I hate positive thinking emergencies. They creep up on you at your worst moments.
You stand at cliff’s edge, vicious barbarian armies closing in on you. In front of you lies the ocean. Even if you were to survive the sharp rocks that stud the cliff side, there is a sea monster waiting below, his gaping maw revealing rows upon rows of pointy teeth. You feel panic grip your chest, your throat. Your hands shake. Then out of nowhere, you feel the hand of your co-worker gently squeeze your shoulder. “Try to think positive thinking,” he says, meaningfully and with sincere sympathy.
“That’s it!” you think and begin to hum The sun will come out tomorrow all the while clicking your heels thinking, “There’s no time like 5:00 pm. There’s no time like 5:00 pm.” The brutish hordes halt, suddenly confused. Leviathan starts to whimper like a kicked puppy. You have done it! You have vanquished your enemies with the mere power of your thoughts. You rise up, leap onto your desk, and give a mighty war cry.It’s an epiphany!
Sometimes I think positive thinking should be renamed denial.
In the throes of an anxiety attack, in the vast ocean of grief, or the tar pits of shame and depression, positive thinking, as it is suggested by so many well-intentioned Job’s comforters, is a bandaid that doesn’t stick.
Worse, when we try to stand on the Word or proclaim affirmations and they simply fall into the void, we are left feeling inadequate and unworthy. It is easy for Christians to offer each other truisms instead of empathy. God is in control. Worry is a sin. God is good all the time. All the time God is good. Often we use these phrases as a way to distance ourselves from other people’s pain, afraid it will remind us of our own.
So here is my observation about this phenomenon. Many of us have a tendency to separate our head from our hearts. We are walking, talking brains, dragging our hearts behind us as an inconvenient afterthought. This is why you can declare God’s faithfulness all you want, but still feel utterly abandoned. Or why you can look around you, assessing the security fortress of your home, and still be waiting for the bad guys to break down the door.
Please don’t misunderstand. I am not suggesting that it doesn’t matter what you say or think. But our minds are more complex than that. A fully alive human thinks…and feels. Unfortunately, the two trains of thought and emotion are often going in opposite directions.
Saying you are happy when you are not does not make you happy. It makes you a hypocrite.
There are two ways of knowing. Our minds run on two different train tracks. One is analytical; the other is emotional. Memories only occur when those tracks cross. You must have experiential knowledge that things are going to be ok. Think it all you want, but your body knows better. The deep wagon train grooves in your neural pathways remember all the times it went badly, remembers the pain of rejection and abuse. And those wheels are buried to the axle on the roads in your mind. Jumping them takes time, effort, and some seriously good times.
It says in Proverbs that as a man thinketh in his heart, so is he. Interesting that we must think with our hearts. This is why, despite our reading Bible verses or telling ourselves that life will be good, our hearts are not following along. If your heart is in exile, it is even worse. Up to this point, you have been constructing a reality, a belief system with your body, soul, and spirit. To dismantle anxiety or shame, both of which are possible, requires teaching your body what it means to feel loved, to feel confident, and to have a sense of well-being.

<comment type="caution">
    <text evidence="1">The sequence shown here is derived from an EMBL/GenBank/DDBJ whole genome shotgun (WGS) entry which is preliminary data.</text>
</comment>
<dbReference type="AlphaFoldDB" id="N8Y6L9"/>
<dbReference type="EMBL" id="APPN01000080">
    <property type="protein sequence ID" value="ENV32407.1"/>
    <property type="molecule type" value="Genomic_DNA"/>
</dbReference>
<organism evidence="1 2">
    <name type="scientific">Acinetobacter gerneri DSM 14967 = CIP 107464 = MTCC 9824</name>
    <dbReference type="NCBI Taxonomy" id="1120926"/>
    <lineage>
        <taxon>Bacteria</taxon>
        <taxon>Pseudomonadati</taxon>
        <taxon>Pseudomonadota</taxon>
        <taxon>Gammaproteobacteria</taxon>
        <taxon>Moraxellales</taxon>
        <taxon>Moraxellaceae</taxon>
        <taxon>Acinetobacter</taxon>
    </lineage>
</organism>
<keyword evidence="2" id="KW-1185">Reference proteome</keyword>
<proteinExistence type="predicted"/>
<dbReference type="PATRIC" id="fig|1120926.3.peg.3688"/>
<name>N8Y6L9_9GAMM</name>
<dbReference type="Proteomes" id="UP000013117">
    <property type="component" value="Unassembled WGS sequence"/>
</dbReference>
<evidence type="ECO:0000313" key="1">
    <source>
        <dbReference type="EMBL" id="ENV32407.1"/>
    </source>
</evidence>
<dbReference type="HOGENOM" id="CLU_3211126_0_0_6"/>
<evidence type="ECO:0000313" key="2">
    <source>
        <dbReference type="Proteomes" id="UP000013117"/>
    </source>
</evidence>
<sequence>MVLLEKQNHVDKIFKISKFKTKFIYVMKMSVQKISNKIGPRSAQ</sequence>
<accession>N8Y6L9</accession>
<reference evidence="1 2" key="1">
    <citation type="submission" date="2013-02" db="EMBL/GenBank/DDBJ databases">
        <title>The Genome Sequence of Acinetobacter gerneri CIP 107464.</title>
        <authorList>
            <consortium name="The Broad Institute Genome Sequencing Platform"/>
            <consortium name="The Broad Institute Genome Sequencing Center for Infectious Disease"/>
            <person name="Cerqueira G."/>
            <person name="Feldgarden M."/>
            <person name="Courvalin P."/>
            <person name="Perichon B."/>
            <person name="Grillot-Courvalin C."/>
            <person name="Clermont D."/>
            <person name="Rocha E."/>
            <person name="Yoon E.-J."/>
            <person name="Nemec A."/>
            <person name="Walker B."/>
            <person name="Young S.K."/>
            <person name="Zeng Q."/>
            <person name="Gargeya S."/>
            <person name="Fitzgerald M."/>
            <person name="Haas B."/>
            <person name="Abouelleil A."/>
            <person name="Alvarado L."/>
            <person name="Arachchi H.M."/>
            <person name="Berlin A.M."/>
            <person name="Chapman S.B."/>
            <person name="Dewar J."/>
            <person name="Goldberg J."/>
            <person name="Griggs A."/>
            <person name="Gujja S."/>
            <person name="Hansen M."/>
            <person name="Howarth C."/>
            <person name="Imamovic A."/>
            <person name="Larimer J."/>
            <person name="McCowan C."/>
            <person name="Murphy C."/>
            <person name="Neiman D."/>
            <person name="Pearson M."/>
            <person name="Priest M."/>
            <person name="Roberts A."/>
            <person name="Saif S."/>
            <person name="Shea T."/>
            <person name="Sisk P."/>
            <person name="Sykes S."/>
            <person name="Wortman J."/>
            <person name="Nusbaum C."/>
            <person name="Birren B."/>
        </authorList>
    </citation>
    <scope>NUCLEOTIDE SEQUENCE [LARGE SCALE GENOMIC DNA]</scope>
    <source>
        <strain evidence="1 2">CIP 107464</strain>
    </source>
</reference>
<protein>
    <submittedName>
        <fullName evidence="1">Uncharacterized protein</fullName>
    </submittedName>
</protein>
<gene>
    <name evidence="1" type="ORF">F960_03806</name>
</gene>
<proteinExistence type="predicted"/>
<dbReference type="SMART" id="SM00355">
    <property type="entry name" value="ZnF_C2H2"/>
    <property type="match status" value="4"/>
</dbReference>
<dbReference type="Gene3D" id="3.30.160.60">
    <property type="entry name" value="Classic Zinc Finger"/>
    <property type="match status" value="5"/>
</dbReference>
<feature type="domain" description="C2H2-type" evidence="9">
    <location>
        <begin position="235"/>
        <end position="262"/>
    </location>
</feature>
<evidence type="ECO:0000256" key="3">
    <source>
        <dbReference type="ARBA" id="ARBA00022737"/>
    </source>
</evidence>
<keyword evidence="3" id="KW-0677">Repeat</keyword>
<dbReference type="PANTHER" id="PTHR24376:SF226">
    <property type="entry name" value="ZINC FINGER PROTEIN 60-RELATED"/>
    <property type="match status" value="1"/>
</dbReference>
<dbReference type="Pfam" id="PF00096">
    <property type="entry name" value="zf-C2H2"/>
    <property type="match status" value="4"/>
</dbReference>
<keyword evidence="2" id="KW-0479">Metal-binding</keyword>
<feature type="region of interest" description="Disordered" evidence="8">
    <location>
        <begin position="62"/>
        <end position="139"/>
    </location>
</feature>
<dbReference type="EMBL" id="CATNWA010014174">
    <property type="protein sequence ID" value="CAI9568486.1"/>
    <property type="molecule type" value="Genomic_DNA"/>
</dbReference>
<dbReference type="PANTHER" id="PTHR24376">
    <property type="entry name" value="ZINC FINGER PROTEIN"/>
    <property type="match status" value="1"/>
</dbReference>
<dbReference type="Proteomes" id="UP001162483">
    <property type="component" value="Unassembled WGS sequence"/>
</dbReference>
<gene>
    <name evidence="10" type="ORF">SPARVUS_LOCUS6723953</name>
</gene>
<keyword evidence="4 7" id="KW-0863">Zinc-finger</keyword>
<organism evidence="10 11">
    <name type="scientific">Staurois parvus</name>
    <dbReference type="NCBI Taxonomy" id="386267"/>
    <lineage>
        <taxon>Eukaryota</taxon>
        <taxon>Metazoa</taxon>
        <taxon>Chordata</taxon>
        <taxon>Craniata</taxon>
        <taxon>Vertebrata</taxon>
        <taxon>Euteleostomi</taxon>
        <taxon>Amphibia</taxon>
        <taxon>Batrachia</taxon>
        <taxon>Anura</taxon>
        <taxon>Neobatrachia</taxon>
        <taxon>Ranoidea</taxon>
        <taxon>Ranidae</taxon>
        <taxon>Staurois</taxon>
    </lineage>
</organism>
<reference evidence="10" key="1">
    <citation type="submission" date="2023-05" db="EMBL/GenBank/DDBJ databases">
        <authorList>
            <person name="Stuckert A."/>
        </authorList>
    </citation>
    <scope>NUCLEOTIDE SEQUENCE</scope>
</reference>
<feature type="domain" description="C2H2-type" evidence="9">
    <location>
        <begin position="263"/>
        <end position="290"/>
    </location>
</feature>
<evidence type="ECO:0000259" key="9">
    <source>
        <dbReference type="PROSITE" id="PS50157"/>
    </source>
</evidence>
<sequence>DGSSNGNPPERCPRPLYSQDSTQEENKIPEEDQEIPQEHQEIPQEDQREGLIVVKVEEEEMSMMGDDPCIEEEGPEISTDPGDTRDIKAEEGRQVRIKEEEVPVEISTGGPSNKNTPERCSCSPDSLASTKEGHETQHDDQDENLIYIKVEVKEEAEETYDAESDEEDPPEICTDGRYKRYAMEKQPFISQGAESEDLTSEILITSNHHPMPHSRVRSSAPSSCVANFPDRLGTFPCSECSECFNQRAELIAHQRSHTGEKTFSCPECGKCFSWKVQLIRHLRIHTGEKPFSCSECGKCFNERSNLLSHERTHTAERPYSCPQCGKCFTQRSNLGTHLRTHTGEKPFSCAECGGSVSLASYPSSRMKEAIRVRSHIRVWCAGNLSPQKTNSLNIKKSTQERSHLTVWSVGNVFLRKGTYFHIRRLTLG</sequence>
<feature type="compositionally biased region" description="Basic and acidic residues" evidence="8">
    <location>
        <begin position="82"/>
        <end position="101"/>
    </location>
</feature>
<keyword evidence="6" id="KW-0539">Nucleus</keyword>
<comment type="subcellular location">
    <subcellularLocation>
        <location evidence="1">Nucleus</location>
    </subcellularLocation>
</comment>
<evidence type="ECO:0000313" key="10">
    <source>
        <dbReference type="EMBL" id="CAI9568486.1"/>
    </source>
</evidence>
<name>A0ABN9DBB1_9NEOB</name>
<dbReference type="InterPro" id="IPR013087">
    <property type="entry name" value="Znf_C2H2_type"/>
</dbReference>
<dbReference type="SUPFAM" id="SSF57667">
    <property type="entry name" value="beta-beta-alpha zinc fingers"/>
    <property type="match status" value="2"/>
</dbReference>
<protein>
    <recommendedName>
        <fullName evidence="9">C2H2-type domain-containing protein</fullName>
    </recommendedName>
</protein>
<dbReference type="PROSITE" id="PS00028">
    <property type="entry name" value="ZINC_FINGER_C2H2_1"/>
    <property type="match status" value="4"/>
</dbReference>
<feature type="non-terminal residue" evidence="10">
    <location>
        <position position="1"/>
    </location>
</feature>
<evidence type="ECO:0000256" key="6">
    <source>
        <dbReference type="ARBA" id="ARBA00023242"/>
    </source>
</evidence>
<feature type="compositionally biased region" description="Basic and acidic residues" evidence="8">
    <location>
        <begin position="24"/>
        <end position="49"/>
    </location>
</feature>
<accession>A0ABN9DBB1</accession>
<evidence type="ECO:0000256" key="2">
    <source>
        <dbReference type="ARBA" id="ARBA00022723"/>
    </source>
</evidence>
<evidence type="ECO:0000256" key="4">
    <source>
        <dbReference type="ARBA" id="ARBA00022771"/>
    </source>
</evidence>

Sometimes this requires calling professional troops. But I created this blog to give you a tool in your arsenal called imaginative prayer. Your imagination sparks both sides of the thinking/feeling conundrum. Prayer engages the spirit. Exercising the imagination comes easier for some than others, so I am gradually creating a series of prayerful imaginative experiences for your heart to live out in the presence of God. It is all a part of renewing the mind, the dianoia, which includes the imagination whose job is to engage the heart.
Take a little time to assess your heart. Can you locate it? How does your heart feel? How do you picture it?
My own heart has appeared at different times in my imagination as inaccessible behind three inch aquarium glass, a brittle glass heart, and a bloody mess as if it was removed in an awful surgery.
Each of those has served as an important metaphor for my emotions. So take your fragile, hidden, or bruised heart into your hands. Today, you are going to begin to teach your heart to rest. Ask Jesus to come hold your heart for you and imagine him carefully taking it from your hands. He takes your heart, which he loves, and He puts it to rest, without care or sorrow, in the very heart of his Heart.
Your heart, the very center of who you are, is hidden in Him. Spend time like this and you will find that your heart has begun the process of beating in time with his. Your positive thinking will come because you have Christ within, not because you mouth happy words.
Little children, let us not love in word or talk but in deed and in truth.
By this we shall know that we are of the truth and reassure our heart before him;
for whenever our heart condemns us, God is greater than our heart, and he knows everything.
This book has done more for me than almost any other Christian book. My prayer times are more transformative than I could ever have imagined. Thank you, Gregory Boyd.
Want to teach your child to connect with God? Try this.
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